Shudder on the Stairs by Karen Little

I am not a silent poet

Broad backed, seal-like on the rock of stubborn acceptance
she feels flop-heavy, all fierceness gone. Dipping into morning’s
amber road, the journey absorbs her pain, smoothes the grumbling
edges. I try to read the whole of her: the shudder on the stairs,
her crumpled skirt dangerously torn. The road has seen and heard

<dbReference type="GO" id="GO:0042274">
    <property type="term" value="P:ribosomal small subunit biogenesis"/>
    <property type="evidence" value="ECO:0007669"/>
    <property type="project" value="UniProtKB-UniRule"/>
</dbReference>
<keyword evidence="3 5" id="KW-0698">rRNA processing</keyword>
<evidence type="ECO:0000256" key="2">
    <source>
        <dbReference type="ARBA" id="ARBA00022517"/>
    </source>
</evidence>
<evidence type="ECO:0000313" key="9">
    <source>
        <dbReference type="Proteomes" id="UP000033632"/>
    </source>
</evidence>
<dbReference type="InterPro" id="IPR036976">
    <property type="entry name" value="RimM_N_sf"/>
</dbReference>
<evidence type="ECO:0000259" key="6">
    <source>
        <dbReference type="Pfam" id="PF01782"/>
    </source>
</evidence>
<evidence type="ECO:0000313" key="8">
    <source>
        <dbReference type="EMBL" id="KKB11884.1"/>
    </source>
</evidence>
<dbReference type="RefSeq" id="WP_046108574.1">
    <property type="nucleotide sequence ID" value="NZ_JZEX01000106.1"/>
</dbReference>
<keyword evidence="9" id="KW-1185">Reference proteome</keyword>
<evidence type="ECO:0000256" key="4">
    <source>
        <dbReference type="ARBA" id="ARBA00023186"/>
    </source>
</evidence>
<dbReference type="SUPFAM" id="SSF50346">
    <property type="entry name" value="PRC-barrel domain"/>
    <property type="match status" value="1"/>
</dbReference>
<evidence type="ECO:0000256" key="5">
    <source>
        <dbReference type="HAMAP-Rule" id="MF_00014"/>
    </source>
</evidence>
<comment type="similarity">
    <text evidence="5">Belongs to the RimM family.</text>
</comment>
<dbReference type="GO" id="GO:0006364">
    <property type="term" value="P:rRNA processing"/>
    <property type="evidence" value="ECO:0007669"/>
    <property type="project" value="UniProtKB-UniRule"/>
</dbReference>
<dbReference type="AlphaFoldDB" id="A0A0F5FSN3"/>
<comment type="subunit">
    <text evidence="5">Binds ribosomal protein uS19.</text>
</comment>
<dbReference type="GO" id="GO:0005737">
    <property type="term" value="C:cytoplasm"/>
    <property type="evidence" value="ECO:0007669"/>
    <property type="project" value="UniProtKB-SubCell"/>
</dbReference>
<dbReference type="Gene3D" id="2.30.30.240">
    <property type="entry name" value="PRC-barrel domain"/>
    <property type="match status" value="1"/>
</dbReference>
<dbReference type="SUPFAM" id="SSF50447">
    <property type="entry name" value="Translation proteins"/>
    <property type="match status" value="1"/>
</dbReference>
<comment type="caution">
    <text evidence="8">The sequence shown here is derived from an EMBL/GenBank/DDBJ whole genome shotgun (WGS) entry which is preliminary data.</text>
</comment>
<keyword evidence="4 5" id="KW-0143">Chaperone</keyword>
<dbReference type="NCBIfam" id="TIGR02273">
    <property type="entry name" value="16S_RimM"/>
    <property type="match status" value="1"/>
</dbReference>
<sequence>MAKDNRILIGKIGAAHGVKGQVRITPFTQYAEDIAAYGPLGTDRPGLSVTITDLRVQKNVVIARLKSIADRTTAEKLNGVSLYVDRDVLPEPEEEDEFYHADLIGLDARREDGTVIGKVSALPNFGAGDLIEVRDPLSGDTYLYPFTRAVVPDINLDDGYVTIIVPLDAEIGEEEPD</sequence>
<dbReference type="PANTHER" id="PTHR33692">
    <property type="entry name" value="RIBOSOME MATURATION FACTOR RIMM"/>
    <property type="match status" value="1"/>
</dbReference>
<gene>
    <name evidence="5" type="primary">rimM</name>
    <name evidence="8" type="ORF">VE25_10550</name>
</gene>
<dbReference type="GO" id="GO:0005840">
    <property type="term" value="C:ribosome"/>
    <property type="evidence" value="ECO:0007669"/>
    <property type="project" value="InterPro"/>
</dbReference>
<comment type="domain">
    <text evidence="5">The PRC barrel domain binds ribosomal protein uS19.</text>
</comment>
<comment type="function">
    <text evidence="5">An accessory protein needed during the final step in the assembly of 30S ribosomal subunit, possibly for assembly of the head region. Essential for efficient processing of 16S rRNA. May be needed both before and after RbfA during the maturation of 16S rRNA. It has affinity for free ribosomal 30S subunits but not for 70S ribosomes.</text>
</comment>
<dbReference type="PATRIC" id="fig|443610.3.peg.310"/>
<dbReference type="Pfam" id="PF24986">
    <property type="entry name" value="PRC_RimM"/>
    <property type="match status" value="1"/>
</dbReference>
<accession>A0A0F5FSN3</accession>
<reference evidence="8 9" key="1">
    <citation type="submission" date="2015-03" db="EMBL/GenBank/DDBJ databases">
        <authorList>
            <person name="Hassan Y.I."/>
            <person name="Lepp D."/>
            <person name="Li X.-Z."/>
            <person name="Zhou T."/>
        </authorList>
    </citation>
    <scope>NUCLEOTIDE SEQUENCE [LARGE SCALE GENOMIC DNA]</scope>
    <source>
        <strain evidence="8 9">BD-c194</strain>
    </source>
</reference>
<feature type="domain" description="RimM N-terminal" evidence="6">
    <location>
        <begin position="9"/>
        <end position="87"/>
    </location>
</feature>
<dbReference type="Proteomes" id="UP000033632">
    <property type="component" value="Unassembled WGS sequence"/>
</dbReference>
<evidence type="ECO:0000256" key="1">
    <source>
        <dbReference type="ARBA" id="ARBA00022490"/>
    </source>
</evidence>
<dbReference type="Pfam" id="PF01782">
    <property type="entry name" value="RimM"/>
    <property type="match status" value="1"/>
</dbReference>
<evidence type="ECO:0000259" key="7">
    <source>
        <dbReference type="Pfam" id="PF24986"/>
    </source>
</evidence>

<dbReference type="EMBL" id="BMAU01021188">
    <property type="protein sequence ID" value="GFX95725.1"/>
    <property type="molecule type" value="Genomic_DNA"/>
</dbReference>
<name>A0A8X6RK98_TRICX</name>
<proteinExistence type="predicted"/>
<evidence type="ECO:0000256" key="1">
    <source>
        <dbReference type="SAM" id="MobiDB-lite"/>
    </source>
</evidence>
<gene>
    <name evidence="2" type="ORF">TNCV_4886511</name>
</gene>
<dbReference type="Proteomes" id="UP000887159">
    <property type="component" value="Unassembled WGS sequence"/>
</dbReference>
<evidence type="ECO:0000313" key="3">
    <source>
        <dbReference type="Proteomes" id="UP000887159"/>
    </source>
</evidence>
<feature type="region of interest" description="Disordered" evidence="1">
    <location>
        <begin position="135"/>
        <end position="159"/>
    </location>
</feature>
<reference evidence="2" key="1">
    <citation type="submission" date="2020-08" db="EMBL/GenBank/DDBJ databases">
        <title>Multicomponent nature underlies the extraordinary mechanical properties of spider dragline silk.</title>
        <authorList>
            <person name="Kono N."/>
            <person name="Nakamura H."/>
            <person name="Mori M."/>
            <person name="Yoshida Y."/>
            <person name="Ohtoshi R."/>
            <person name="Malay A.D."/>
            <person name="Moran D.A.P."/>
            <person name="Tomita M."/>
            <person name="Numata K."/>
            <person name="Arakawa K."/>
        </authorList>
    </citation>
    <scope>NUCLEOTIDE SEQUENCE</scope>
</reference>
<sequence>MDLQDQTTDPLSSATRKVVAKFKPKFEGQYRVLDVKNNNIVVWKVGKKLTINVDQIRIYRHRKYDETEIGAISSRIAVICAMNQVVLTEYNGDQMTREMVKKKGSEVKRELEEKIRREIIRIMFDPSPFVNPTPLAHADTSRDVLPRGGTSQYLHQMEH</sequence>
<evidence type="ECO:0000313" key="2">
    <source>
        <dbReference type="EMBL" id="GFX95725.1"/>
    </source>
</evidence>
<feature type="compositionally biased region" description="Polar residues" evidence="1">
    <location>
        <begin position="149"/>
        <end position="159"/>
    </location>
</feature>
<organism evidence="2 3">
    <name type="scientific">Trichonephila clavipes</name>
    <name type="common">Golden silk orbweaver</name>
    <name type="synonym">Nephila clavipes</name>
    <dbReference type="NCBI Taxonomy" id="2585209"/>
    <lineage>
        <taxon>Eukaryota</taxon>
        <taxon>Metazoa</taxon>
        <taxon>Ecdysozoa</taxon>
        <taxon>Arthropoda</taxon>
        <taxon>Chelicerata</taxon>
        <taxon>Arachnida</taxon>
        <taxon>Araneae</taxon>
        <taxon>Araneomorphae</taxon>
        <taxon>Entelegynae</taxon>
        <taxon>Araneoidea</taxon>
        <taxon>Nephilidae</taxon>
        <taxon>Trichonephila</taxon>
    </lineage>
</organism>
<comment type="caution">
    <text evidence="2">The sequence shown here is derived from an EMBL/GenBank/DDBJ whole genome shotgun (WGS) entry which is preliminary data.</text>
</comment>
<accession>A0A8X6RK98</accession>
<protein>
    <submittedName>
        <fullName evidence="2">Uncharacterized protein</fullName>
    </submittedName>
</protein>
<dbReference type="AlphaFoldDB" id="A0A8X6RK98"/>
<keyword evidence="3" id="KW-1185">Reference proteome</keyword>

it all before. The walking wounded don’t commit suicide on a whim.
My mind is a playground with a germ of an idea, a gem sparkling
within the umbra:
Mountains deny artificial explosives can be put
to good use. We explode naturally at times—all that fat
.

Ash and steam create the loudest sound ever heard,
while history doffs its hat. We surmise that if we bubble
and expand enough, someone will hear the report.

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